Lost in the Moment and Found (Wayward Children, #8)

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A young girl discovers an infinite variety of worlds in this standalone tale in the Hugo and Nebula Award-winning Wayward Children series from Seanan McGuire, Lost in the Moment and Found.Welcome to the Shop Where the Lost Things Go.If you ever lost a sock, you’ll find it here.If you ever wondered about favorite toy from childhood… it’s probably sitting on a shelf in the back.And the headphones that you swore that this time you’d keep safe? You guessed it….Antoinette has lost her father. Metaphorically. He’s not in the shop, and she’ll never see him again. But when Antsy finds herself lost (literally, this time), she finds that however many doors open for her, leaving the Shop for good might not be as simple as it sounds.And stepping through those doors exacts a price.Lost in the Moment and Found tells us that childhood and innocence, once lost, can never be found.

The Following Text Is From Page 66 Of Lost in the Moment and Found (Wayward Children, #8)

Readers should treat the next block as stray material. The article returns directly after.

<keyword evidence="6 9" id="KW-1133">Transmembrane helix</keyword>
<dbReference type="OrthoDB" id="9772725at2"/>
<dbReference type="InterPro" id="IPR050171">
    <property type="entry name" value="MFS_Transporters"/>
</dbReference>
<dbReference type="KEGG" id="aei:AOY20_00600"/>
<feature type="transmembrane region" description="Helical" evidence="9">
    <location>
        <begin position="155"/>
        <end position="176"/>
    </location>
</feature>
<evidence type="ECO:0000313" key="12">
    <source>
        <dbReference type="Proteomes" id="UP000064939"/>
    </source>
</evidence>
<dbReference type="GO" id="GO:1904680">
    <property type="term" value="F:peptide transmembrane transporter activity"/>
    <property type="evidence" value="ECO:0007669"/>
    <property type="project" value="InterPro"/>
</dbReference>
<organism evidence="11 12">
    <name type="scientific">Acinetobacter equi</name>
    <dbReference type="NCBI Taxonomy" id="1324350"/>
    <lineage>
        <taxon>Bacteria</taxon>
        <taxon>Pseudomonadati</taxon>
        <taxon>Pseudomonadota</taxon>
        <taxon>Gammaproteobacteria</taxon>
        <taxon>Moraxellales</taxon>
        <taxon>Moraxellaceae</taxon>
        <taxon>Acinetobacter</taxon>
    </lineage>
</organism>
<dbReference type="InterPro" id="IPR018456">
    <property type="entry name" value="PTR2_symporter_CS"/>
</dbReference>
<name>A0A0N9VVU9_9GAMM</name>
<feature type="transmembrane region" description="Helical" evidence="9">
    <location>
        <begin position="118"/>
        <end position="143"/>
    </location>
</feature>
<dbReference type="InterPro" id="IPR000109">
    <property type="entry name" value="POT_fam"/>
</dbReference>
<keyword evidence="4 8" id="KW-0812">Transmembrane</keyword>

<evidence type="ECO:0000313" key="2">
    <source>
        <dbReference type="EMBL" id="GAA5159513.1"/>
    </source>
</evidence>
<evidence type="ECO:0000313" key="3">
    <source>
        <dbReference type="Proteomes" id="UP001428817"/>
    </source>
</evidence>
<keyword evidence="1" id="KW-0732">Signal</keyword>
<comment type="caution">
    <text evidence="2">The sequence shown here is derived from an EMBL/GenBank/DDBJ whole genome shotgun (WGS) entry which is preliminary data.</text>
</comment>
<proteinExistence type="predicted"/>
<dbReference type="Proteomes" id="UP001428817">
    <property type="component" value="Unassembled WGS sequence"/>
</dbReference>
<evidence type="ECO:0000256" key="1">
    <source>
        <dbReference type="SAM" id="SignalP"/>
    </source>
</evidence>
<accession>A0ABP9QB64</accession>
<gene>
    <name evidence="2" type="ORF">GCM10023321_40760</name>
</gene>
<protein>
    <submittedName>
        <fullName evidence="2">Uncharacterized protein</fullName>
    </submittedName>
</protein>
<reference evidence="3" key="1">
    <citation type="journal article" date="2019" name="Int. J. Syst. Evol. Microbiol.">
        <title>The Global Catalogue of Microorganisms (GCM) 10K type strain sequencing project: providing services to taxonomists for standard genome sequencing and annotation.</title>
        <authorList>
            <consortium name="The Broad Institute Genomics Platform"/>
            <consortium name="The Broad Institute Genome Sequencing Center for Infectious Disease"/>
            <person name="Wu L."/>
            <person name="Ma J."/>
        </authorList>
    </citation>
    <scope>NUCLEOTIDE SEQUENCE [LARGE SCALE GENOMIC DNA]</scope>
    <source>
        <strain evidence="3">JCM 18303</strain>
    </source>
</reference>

the Doors stopped working when I tried to open them. What I wouldn’t give to have been nine. You have such adventures ahead of you, child.” “Years?” said Antsy again. Vineta sighed. She put down the cluster of pink grapes she’d been holding and turned fully to Antsy, expression grave. “I’m going to make some guesses,” she said. “You seem clean and well fed and healthy, so you didn’t run away a long time ago. Someone loves you. Someone has been taking care of you. And then something bad happened. Something bad enough that you looked at all that love and all that care and decided that they weren’t enough to balance out the size of the bad thing. Am I close?” Antsy bit her lip and nodded. “All right. So you ran away from home, and you were very, very sure you were doing the right thing, that the world would be better somehow if you could just get lost and disappear like a snowflake in a storm. And then you found a door that said to be sure, and you were sure, you were already sure, you were so sure that when you tried the knob, it wasn’t locked, and you could walk right through.” She paused then, creating a silence that lingered until Antsy filled it with a whispered “My mother believed him because he was better than me, and believing me would have been believing a bad girl who told bad lies about good people.” “I don’t think that’s true, Antsy,” said Vineta. “You’re a child. If an adult hurt you, that’s on them, not on you. Being bruised doesn’t make you bad, unless you’re a peach, and even a bruised peach is good for making jam.” Antsy looked at her with narrowed eyes but couldn’t see any sign that she was lying, and felt a small knot that had formed inside her heart loosen and let go. Suddenly she could almost breathe again. Vineta returned to unpacking the baskets. “Whatever bad thing this person did or was getting ready to do, it was bad enough you needed to get away from there. Maybe running away wasn’t the best choice you could have made, but it was the choice you chose, and the Doors respected it. I wish you were an expert, though.” “She’s certainly a good bargainer,” said Hudson, head cocked, studying a slice of some sort of delicately scented fruit cake with one small black